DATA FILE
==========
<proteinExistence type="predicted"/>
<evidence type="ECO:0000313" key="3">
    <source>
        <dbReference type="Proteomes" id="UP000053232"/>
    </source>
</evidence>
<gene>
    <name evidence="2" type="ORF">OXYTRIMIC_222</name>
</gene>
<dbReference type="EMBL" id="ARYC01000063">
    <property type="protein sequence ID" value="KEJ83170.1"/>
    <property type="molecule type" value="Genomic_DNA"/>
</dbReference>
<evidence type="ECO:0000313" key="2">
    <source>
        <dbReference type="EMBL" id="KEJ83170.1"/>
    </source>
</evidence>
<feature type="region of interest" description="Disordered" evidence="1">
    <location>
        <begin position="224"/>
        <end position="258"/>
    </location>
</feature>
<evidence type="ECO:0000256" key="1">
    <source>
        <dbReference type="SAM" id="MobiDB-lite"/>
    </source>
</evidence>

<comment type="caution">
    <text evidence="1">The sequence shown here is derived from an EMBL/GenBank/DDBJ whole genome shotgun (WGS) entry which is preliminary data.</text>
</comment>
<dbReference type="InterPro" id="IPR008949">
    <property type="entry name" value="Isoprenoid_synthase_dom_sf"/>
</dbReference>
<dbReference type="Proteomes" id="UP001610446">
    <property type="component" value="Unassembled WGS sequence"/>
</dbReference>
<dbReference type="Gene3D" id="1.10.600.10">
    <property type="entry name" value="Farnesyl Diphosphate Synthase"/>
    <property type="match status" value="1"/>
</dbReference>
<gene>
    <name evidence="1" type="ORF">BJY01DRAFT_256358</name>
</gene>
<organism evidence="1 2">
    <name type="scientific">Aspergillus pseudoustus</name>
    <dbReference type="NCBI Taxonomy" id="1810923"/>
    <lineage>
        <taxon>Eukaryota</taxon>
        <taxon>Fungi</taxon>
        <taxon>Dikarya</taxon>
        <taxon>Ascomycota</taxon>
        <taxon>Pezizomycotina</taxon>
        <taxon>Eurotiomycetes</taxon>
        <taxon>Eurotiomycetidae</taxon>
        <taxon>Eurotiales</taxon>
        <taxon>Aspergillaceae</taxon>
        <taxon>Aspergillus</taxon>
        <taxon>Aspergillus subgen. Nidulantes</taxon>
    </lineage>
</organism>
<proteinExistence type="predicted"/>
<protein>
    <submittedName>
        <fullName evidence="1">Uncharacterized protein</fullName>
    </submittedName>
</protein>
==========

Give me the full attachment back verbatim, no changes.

<proteinExistence type="predicted"/>
<evidence type="ECO:0000313" key="3">
    <source>
        <dbReference type="Proteomes" id="UP000053232"/>
    </source>
</evidence>
<gene>
    <name evidence="2" type="ORF">OXYTRIMIC_222</name>
</gene>
<dbReference type="EMBL" id="ARYC01000063">
    <property type="protein sequence ID" value="KEJ83170.1"/>
    <property type="molecule type" value="Genomic_DNA"/>
</dbReference>
<evidence type="ECO:0000313" key="2">
    <source>
        <dbReference type="EMBL" id="KEJ83170.1"/>
    </source>
</evidence>
<feature type="region of interest" description="Disordered" evidence="1">
    <location>
        <begin position="224"/>
        <end position="258"/>
    </location>
</feature>
<evidence type="ECO:0000256" key="1">
    <source>
        <dbReference type="SAM" id="MobiDB-lite"/>
    </source>
</evidence>

<comment type="caution">
    <text evidence="1">The sequence shown here is derived from an EMBL/GenBank/DDBJ whole genome shotgun (WGS) entry which is preliminary data.</text>
</comment>
<dbReference type="InterPro" id="IPR008949">
    <property type="entry name" value="Isoprenoid_synthase_dom_sf"/>
</dbReference>
<dbReference type="Proteomes" id="UP001610446">
    <property type="component" value="Unassembled WGS sequence"/>
</dbReference>
<dbReference type="Gene3D" id="1.10.600.10">
    <property type="entry name" value="Farnesyl Diphosphate Synthase"/>
    <property type="match status" value="1"/>
</dbReference>
<gene>
    <name evidence="1" type="ORF">BJY01DRAFT_256358</name>
</gene>
<organism evidence="1 2">
    <name type="scientific">Aspergillus pseudoustus</name>
    <dbReference type="NCBI Taxonomy" id="1810923"/>
    <lineage>
        <taxon>Eukaryota</taxon>
        <taxon>Fungi</taxon>
        <taxon>Dikarya</taxon>
        <taxon>Ascomycota</taxon>
        <taxon>Pezizomycotina</taxon>
        <taxon>Eurotiomycetes</taxon>
        <taxon>Eurotiomycetidae</taxon>
        <taxon>Eurotiales</taxon>
        <taxon>Aspergillaceae</taxon>
        <taxon>Aspergillus</taxon>
        <taxon>Aspergillus subgen. Nidulantes</taxon>
    </lineage>
</organism>
<proteinExistence type="predicted"/>
<protein>
    <submittedName>
        <fullName evidence="1">Uncharacterized protein</fullName>
    </submittedName>
</protein>